Tree species in one of the world's most diverse conifer forests not migrating uphill fast enough
The trees in Northern California's Klamath Mountains are not keeping up with climate change. Instead, many tree species are in decline, losing the race due to climate warming and decades of fire suppression.
A new study by researchers at Cal Poly Humboldt, the University of Wyoming, and the U.S. Forest Service and published in Ecological Monographs found that trees in an extraordinarily diverse mountain wilderness in Northern California have been inching their way to higher elevations over the last half-century, but not fast enough to keep up with climate warming.
Using data first collected by two Humboldt professors John Sawyer (Botany) and Dale Thornburgh (Forestry) in 1969, contemporary researchers retraced their footsteps by resampling the same plots nearly 50 years later. They found that most tree species are barely starting to shift to higher ground, likely in response to climate warming. But that migration was far slower than expected given the degree of warming over the last half-century. Most tree populations are declining, and the persistence of rare species is in question.
Lead researcher, Humboldt Biology Professor Erik Jules, says the climate has warmed significantly since the 1969 study. The summer temperatures of today's forest, at any given elevation, are similar to what would have been found 1,000 feet lower during that initial research.
"Sawyer and Thornburgh's work from 1969 provided a treasure trove of data for understanding how forests have changed during a time of rapid warming and drying," says Jules.
After Sawyer passed away in 2012, his wife Jane Cole, discovered a hand-drawn map of plot locations and a binder of data. Humboldt researchers then set out on a hunt to retrace Sawyer and Thornburgh's footsteps through the rugged Klamath Mountains.
"One of the most thrilling parts of this project was when we tracked down two field assistants and former Humboldt students who worked with John and Dale, and they mailed us Kodak slides from their time in the mountains in 1969," says Melissa DeSiervo, a former Biology graduate student at Cal Poly Humboldt and now a postdoctoral research associate at the University of Wyoming. "From the photos, we could see we were pitching our tents in exactly the same places the researchers camped nearly 50 years ago! Our ability to detect changes in the forests of the Klamath Mountains has been greatly enhanced by the careful work of this previous generation of ecologists."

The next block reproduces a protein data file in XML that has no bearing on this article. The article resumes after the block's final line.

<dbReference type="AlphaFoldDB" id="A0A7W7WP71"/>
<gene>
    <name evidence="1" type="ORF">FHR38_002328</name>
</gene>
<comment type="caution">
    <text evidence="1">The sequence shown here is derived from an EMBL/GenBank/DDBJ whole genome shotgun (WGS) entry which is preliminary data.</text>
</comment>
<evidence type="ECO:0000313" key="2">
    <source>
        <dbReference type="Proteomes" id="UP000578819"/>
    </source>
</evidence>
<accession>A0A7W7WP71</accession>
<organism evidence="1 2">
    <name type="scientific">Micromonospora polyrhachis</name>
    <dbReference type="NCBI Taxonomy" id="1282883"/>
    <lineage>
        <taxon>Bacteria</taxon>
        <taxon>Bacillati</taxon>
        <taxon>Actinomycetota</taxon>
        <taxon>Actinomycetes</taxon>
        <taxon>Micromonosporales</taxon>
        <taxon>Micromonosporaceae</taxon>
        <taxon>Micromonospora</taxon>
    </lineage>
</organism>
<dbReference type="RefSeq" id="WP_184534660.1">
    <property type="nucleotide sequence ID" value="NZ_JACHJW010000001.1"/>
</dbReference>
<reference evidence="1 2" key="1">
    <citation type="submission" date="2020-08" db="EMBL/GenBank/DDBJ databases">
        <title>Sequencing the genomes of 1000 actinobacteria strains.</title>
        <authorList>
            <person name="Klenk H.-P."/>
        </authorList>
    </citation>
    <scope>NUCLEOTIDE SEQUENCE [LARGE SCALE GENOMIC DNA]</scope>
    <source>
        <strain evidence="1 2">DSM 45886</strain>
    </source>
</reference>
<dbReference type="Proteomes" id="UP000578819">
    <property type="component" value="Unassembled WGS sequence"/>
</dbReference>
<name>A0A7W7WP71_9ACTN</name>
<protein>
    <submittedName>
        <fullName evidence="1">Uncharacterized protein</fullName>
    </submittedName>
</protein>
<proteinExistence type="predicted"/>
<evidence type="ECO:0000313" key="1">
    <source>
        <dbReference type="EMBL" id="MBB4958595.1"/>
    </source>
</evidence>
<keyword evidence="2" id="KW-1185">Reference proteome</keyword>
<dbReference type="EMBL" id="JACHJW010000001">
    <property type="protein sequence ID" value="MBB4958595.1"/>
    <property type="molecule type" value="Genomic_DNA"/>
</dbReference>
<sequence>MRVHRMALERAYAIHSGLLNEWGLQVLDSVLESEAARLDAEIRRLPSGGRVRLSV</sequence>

While tree species in other parts of the world have moved upslope much faster, the ponderosa and sugar pines and other conifers in the Klamath Mountains have only moved an average of 37 feet upward in the following years—a small fraction of the 1,000 feet they would need to be living at the same temperature as they did in 1969.
So why are trees in Northern California moving more slowly? Researchers believe that the suppression of wildfire is at least partly responsible.
Fire used to be a natural and frequent component of the forest environment, even in the cooler, high elevations of the region. Most tree species in the area are tolerant of low and even moderate severity fires, and some are dependent on fire for successful establishment, taking advantage of the forest canopy gaps created and maintained by fire.
"Fire naturally promotes drought- and fire-tolerant species. But fire suppression over the last century paved the way for the growth and expansion of white fir, a species less tolerant of fire and drought," says Matthew Reilly, a former researcher at Humboldt and now a research forester with the U.S. Forest Service.
In fact, white fir is crowding out other tree species, in particular the large, old fire- and drought-resistant pines that are declining in abundance.
Meanwhile, high-severity fires, such as the Whites Fire of 2014 that burned a small part of the study area, are becoming more frequent at high elevations that harbor much of the region's biodiversity.
"The changes that have occurred since 1969 have resulted in a less resilient forest that may not be able to adapt to continued climate change, and one that could be severely damaged from an intense wildfire" says Jules.